Technology: Striping Data with Distributed Parity, Block Interleaved Distributed Parity

Performance: Medium

Overhead: 20% in our example, with additional drives in the Raid group you can substantially bring down the overhead.

Minimum Number of Drives: 3

Data Loss: With one drive failure, no data loss, with multiple drive failures in the Raid group data loss will occur.

Example: For 5TB of usable space, we might need 6 x 1 TB drives

Advantages: It has the highest Read data transaction rate and with a medium write data transaction rate. A low ratio of ECC (Parity) disks to data disks which converts to high efficiency along with a good aggregate transfer rate.

Disadvantages: Disk failure has medium impact on throughput. It also has most complex controller design. Often difficult to rebuild in the event of a disk failure (as compared to RAID level 1) and individual block data transfer rate same as single disk. Ask the PSE’s about RAID 5 issues and data loss?

Hot Spare: Similar to RAID 3, where a Hot Spare can be configured and invoked upon a drive failure which can be built from parity device. Upon drive replacement, hot spare can be used to rebuild the replaced drive.

Supported: Clariion, Symmetrix DMX code 71

RAID Level 5 also relies on parity information to provide redundancy and fault tolerance using independent data disks with distributed parity blocks. Each entire data block is written onto a data disk; parity for blocks in the same rank is generated on Writes, recorded in a distributed location and checked on Reads.

This would classify to be the most favorite RAID Technology used today.



RAID 6

Technology: Striping Data with Double Parity, Independent Data Disk with Double Parity

Performance: Medium

Overhead: 28% in our example, with additional drives you can bring down the overhead.

Minimum Number of Drives: 4

Data Loss: With one drive failure and two drive failures in the same Raid Group no data loss. Very reliable.

Example: For 5 TB of usable space, we might need 7 x 1TB drives

Advantages: RAID 6 is essentially an extension of RAID level 5 which allows for additional fault tolerance by using a second independent distributed parity scheme (two-dimensional parity). Data is striped on a block level across a set of drives, just like in RAID 5, and a second set of parity is calculated and written across all the drives; RAID 6 provides for an extremely high data fault tolerance and can sustain multiple simultaneous drive failures which typically makes it a perfect solution for mission critical applications.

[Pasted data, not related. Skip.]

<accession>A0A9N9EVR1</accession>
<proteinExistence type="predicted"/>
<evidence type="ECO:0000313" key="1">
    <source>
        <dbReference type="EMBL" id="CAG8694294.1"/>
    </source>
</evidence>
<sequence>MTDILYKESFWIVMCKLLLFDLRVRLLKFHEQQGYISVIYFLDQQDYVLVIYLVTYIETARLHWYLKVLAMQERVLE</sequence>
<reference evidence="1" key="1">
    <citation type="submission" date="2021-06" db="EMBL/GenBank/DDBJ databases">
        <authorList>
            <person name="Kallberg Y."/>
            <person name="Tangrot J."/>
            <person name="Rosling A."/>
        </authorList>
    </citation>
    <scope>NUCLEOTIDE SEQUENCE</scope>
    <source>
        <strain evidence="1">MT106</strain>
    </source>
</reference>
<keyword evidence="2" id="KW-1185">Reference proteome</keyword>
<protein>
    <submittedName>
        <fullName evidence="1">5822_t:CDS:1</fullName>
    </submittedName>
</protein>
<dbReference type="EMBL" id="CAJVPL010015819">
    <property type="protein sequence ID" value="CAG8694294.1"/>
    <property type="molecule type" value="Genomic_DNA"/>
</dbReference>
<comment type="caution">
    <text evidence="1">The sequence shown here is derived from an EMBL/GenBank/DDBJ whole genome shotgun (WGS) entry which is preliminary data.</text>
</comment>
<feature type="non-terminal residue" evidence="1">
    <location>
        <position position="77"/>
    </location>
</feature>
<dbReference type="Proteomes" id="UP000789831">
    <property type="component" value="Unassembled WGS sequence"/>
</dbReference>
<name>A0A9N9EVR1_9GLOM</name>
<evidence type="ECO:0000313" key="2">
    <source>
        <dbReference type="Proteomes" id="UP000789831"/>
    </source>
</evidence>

Disadvantages: Very poor Write performance in addition to requiring N+2 drives to implement because of two-dimensional parity scheme.

Hot Spare: Hot Spare can be invoked against a drive failure, built it from parity or data drives and then upon drive replacement use that hot spare to build the replaced drive.

Supported: Clariion Flare 26, 28, Symmetrix DMX Code 72, 73

Clariion Flare Code 26 supports RAID 6. It is also being implemented with the 72 code on the Symmetrix DMX. The simplest explanation of RAID 6 is double the parity. This allows a RAID 6 RAID Groups to be able to have two drive failures in the RAID Group, while maintaining access to the data.

RAID S (3+1)

Technology: RAID Symmetrix

Performance:
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High

Overhead: 25%

Minimum Number of Drives: 4

Data Loss: Upon two drive failures in the same Raid Group

Example: For 5 TB of usable space, 8 x 1 TB drives

Advantages: High Performance on Symmetrix Environment

Disadvantages: Proprietary to EMC. RAID S can be implemented on Symmetrix 8000, 5000 and 3000 Series. Known to have backend issues with director replacements, SCSI Chip replacements and backend DA replacements causing DU or offline procedures.

Hot Spare: Hot Spare can be invoked against a failed drive, data can be built from the parity or the data drives and upon a successful drive replacement, the hot spare can be used to rebuild the replaced drive.

Supported: Symmetrix 8000, 5000, 3000. With the DMX platform it is just called RAID (3+1)

EMC Symmetrix / DMX disk arrays use an alternate, proprietary method for parity RAID that they call RAID-S. Three Data Drives (X) along with One Parity device. RAID-S is proprietary to EMC but seems to be similar to RAID-5 with some performance enhancements as well as the enhancements that come from having a high-speed disk cache on the disk array.

The data protection feature is based on a Parity RAID (3+1) volume configuration (three data volumes to one parity volume).

RAID (7+1)

Technology: RAID Symmetrix

Performance: High

Overhead: 12.5%

Minimum Number of Drives: 8

Data Loss: Upon two drive failures in the same Raid Group

Example: For 5 TB of usable space, 8 x 1 TB drives (rather you will get 7 TB)

Advantages: High Performance on Symmetrix Environment

Disadvantages: Proprietary to EMC. Available only on Symmetrix DMX Series. Known to have a lot of backend issues with director replacements, backend DA replacements since you have to verify the spindle locations. Cause of concern with DU.

Hot Spare: Hot Spare can be invoked against a failed drive, data can be built from the parity or the data drives and upon a successful drive replacement, the hot spare can be used to rebuild the replaced drive.

Supported: With the DMX platform it is just called RAID (7+1). Not supported on the Symms.

EMC DMX disk arrays use an alternate, proprietary method for parity RAID that is called RAID. Seven Data Drives (X) along with One Parity device. RAID is proprietary to EMC but seems to be similar to RAID-S or RAID5 with some performance enhancements as well as the enhancements that come from having a high-speed disk cache on the disk array.

The data protection feature is based on a Parity RAID (7+1) volume configuration (seven data volumes to one parity volume).